Ida and the tour guides have mounted a full-scale search for Joe in the brushlands. This search consists of a line of elephants galloping through the reeds, while Ida calls Joe's name. That reminds me of the old elephant joke:
But amazingly, the elephants don't squish Joe, even though Joe turns up back in the place where he disappeared, rather than at the bottom of some waterfall somewhere. Joe is flown back to a hospital in Hong Kong with no memory of what happened to him.Q: What's the grey stuff between an elephant's toes?
What Joe does remember is the face of the mysterious girl he saw in Kathmandu. Well -- at least he remembers her eyes, which were the only parts of her face he really saw.
Ida comes to tend to him, but since Joe is action hero Chow Yun-Fat, he's restless and annoyed by his helplessness. In spite of his busted leg, he tries to force himself into recovery. He does things like standing on his bad leg, or trying to use it to lift his hospital tray. Strong, determined and none-too-bright: that's our Joe.
Still, while he's out on the hospital balcony trying to stand on his bad foot, he catches a glimpse of a passing airplane -- and suddenly, he can stand! Well -- for an instant, at least. Then, as the plane rushes by, he becomes an invalid once more and crashes back into his wheelchair. The mysterious girl's face stares up at him from his dropped sketchbook...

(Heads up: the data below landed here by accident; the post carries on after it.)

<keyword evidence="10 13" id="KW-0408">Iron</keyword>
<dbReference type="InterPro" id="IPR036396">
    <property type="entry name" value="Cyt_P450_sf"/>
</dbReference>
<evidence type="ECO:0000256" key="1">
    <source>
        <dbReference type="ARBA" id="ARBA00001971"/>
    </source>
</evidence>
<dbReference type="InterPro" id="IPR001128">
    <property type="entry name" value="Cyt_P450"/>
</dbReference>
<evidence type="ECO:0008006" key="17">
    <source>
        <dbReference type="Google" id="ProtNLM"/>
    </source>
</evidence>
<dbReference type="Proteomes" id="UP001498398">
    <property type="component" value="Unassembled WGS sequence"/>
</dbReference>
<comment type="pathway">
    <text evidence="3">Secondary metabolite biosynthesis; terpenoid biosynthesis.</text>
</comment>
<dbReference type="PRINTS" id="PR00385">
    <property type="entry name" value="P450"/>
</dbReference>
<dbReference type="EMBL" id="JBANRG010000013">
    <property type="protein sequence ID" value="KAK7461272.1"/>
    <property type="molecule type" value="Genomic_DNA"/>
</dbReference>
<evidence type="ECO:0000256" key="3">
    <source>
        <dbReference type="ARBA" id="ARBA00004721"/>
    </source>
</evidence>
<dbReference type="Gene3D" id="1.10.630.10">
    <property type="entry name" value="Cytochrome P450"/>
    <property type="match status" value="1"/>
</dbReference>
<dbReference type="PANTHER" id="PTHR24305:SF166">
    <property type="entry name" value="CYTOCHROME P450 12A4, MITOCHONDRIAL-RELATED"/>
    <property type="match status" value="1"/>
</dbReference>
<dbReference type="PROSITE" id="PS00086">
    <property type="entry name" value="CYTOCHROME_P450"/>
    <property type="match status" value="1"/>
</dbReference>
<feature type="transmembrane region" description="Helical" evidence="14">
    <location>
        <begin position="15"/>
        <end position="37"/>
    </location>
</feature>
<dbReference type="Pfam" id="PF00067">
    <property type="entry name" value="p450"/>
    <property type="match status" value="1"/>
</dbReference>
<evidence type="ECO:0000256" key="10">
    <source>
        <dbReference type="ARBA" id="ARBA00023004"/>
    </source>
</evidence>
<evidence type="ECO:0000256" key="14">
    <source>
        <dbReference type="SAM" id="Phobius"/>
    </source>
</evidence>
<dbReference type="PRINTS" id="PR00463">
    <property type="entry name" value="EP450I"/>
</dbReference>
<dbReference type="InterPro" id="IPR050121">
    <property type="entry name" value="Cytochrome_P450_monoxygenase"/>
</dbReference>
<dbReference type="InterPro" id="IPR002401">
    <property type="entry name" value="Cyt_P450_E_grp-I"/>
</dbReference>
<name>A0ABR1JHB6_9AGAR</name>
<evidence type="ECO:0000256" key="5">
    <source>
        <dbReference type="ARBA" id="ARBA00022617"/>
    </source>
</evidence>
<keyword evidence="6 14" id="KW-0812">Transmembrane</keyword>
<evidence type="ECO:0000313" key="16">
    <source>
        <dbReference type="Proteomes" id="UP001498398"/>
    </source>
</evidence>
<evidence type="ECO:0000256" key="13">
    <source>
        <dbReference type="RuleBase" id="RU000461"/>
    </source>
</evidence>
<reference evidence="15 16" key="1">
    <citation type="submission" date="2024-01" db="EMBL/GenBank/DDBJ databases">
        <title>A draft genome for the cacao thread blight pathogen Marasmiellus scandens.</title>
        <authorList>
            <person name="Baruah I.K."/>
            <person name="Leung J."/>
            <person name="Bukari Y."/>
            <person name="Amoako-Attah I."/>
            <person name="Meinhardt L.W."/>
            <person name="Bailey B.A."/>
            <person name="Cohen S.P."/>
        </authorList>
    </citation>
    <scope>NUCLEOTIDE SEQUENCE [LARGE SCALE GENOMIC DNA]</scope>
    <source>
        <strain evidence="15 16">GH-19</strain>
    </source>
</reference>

It probably won't surprise anyone to know that the passing plane was a Royal Nepali flight, and that the girl from the prologue was hiding in the baggage compartment. Insert your own treatment-of-women-in-South-Asia joke here. As you might expect after a long flight under a pile of luggage, the girl is worn out from the trip. She staggers to the door of the baggage container and falls to the tarmac.
It will probably surprise everyone even less to learn that the girl is then taken off to the same hospital where Joe is recovering. He catches sight of her being wheeled by in a gurney; and again later, as a half-dozen orderlies attempt to restrain her.
That night, the girl breaks into Joe's room (literally -- she smashes through locked doors with ease). First she bows down in front of the sleeping man, and then she starts trying to remove the bandage from his broken leg. Her attempts awaken Joe, and when he sees her, she panics and flees with some completely unnecessary and destructive acrobatics.
Joe feels compelled to follow her. Don't ask me why... I mean, sure, she's cute and all, but a.) Joe already has a very nice girlfriend; b.) the other girl is leaving a nasty trail of destrution in her wake; c.) she tends to make medical judgments she doesn't really seem qualified to make; and d.) she's not much for conversation. Still, he gets in his wheelchair and goes off to look for her. He finds her curled up in (what's left of) her room, and he offers her a hand in friendship.